In this context people still admire Jesus, whether as a controversial firebrand like John the Baptist or a miracle-working maverick like Elijah or a kill-joy doom-monger like Jeremiah.

But the further we get from the messianic expectation of the first century, the bigger Peter’s claim about Jesus seems to become. Where Peter would have said ‘Jews’, we would say ‘everyone’. Where Peter might have said ‘people’ we would say ‘all creation’. Where Peter might have said ‘world’ we would say ‘universe’. Where Peter said ‘You are the Messiah, the Son of the living God’ we might say ‘You are the epicenter of the universe, the purpose of creation, the meaning of existence, the bond that joins humanity to God for ever.’

If this is who Jesus is we humans have no scientific or deductive capacity to identify him. Science largely works by mapping repeated phenomena, and Jesus is a one-off. So the evidence of Peter’s five senses could not have told him who Jesus was because you can’t recognize something if neither you nor anyone else has ever seen it before. This is a recognition that can only come from God: it is revelation.

If this story tells us exactly who Jesus is for us today, then it also tells us what the Church is. The Church is still Peter. That is, the Church is a fragile people inspired by God to speak the truth about Jesus. Peter spoke the truth about Jesus; so does the Church. But Peter was not infallible. Neither is the Church. If Peter spoke the truth, it was because God inspired his words; so it is for the Church. Peter was sometimes stupid, selfish, scared, and just plain
wrong; so is the Church. But Jesus chose Peter. And Jesus still chooses the Church. Who are we to differ? Fallible and clumsy it may sometimes be, but the Church will never be overcome by death or evil. So long as it continues to live as a fragile people inspired by God to speak the truth about Jesus, the Church will never be extinguished by evil or death.

Meanwhile Peter gets to bind and loose. Many of the controversies in the Church today come down to binding and loosing. One bunch of people say the Church is doing too much binding, and is commanding people to live a certain way when they can’t see how they can or can’t see why they should. Another bunch of people say the Church is doing too much loosing, and it’s about time people were told they had to be bound to certain patterns or expectations of life. What both sides need to remember is that the point of binding is to set people free to live disciplined and therefore flourishing lives; while the point of loosing is to bind people more closely to the free Spirit of God. Discipline is for freedom; and freedom is for God.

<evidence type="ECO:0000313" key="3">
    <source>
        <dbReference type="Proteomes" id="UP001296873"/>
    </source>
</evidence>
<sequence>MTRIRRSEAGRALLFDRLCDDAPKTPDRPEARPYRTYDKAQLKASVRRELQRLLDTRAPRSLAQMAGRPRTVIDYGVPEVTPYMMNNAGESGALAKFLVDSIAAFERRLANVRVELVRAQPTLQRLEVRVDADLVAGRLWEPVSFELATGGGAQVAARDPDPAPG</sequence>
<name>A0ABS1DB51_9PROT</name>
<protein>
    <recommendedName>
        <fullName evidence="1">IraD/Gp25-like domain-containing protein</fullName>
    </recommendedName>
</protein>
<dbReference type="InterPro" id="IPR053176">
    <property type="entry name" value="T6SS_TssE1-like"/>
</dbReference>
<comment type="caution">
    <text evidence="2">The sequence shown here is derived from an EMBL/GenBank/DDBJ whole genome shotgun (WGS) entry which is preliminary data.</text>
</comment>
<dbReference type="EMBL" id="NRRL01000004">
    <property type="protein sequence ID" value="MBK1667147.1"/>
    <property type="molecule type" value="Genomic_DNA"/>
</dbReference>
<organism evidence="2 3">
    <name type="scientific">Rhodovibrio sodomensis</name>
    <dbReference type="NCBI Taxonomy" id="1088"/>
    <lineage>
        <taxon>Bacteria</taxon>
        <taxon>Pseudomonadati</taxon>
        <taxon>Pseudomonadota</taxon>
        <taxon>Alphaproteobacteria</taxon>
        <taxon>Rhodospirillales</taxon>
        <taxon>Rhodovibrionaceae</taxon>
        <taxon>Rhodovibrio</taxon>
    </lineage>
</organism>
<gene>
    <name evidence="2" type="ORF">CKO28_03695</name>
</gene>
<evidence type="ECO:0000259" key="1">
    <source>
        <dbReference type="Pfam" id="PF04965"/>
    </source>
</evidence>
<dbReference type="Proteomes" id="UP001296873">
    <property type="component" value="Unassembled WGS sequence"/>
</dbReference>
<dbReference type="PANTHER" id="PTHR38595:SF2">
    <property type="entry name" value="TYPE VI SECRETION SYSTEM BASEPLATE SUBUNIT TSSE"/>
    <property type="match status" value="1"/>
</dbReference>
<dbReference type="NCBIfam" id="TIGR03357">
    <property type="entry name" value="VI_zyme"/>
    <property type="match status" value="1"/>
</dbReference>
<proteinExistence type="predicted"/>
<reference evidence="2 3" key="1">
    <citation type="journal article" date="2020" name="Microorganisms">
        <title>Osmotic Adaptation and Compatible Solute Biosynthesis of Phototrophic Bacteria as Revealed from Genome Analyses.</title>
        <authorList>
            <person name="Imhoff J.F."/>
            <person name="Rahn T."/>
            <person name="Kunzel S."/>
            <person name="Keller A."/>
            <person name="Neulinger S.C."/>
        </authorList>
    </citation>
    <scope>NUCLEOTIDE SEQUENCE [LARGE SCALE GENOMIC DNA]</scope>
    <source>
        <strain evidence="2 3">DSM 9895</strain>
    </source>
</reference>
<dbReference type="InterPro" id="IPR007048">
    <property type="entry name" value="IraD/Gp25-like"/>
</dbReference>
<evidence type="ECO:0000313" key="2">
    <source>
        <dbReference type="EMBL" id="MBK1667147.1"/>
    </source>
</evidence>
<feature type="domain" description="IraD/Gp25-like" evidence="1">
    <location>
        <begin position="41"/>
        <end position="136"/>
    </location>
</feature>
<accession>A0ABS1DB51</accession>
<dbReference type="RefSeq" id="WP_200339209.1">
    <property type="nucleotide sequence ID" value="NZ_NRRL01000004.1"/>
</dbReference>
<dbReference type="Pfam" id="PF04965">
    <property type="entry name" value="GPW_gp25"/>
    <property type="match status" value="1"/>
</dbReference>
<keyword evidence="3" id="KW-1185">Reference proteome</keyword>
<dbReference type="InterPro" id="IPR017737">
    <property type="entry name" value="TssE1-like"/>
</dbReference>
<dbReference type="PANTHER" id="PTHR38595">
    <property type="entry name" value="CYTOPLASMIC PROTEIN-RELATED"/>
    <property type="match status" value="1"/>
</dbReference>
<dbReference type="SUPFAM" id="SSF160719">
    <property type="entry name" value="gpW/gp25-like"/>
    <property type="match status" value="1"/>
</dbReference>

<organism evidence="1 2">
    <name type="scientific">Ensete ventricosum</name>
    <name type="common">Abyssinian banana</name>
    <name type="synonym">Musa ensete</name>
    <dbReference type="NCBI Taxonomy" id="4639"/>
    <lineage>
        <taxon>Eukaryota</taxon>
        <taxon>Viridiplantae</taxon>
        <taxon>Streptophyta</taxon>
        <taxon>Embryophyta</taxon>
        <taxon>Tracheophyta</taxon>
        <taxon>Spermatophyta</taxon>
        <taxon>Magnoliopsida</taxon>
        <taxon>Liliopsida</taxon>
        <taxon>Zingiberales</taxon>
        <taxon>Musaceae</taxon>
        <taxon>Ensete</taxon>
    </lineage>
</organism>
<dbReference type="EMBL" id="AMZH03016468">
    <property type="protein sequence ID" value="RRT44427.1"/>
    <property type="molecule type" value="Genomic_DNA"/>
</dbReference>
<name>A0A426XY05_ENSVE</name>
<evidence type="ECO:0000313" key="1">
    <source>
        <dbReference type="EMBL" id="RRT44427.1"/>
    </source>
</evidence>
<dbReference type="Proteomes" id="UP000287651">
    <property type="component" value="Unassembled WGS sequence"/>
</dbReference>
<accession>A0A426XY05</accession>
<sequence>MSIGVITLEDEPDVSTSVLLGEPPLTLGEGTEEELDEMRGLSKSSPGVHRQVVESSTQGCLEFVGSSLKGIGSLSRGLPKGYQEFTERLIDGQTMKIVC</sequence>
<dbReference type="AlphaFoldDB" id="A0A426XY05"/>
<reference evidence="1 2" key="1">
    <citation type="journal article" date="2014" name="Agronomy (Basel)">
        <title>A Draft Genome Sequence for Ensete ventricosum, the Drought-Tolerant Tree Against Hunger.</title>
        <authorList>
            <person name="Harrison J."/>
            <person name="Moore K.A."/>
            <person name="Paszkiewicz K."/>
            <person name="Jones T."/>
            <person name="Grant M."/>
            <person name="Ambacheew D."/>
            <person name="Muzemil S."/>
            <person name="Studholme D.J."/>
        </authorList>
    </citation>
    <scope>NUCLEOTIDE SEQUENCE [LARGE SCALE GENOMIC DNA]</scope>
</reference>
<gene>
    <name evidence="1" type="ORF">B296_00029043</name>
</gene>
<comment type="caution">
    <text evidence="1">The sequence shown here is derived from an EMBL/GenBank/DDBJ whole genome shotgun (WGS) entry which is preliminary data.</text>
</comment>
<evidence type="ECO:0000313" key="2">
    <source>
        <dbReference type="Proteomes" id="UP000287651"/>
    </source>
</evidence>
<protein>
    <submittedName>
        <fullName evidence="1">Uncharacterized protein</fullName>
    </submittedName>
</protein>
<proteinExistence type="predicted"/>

So it’s a creation story we heard this morning. For centuries the church has been the steward of the mysteries of Christ – and you and I are part of that unbroken river that has weaved it’s way through the history of humanity. The church is imperfect but that doesn’t change the fact that we love it; that we miss it when we don’t make it to church on a Sunday. That we give lots of our hard earned money to keep the church going; and that we’re proud of the good things that church has accomplished in the world right here at St. Margaret’s and around the world.

We’re part of a beautiful tradition that began with a simple question; “ Who do you say that I am.” Peter got the answer right way back there in Caesarea Philippi. And we are still trying to catch up to him. For me that is one of the best parts of faith – it makes me think, struggle, and work. Christianity captures my imagination and challenges my intellect. The Church is a challenge that demands my very best to meet it. And while I’m no better than Peter if even that good – I know that faith and the Anglican tradition has and is making me a better more whole person.

And the best part of it all is that whatever our anxieties about our own worthiness, whatever our doubts about the holiness of the Church, no matter how cloudy our personal history might be, we have been called to be like Peter, a fragile people inspired by God to speak the truth about Jesus. I can not conceive of a more worthwhile endeavor to give my life to. At the cross roads of life Jesus stands and asks, “ Who do you say that I am ?” So very often just as it was for Peter in our answer we find our true God given selves. Amen.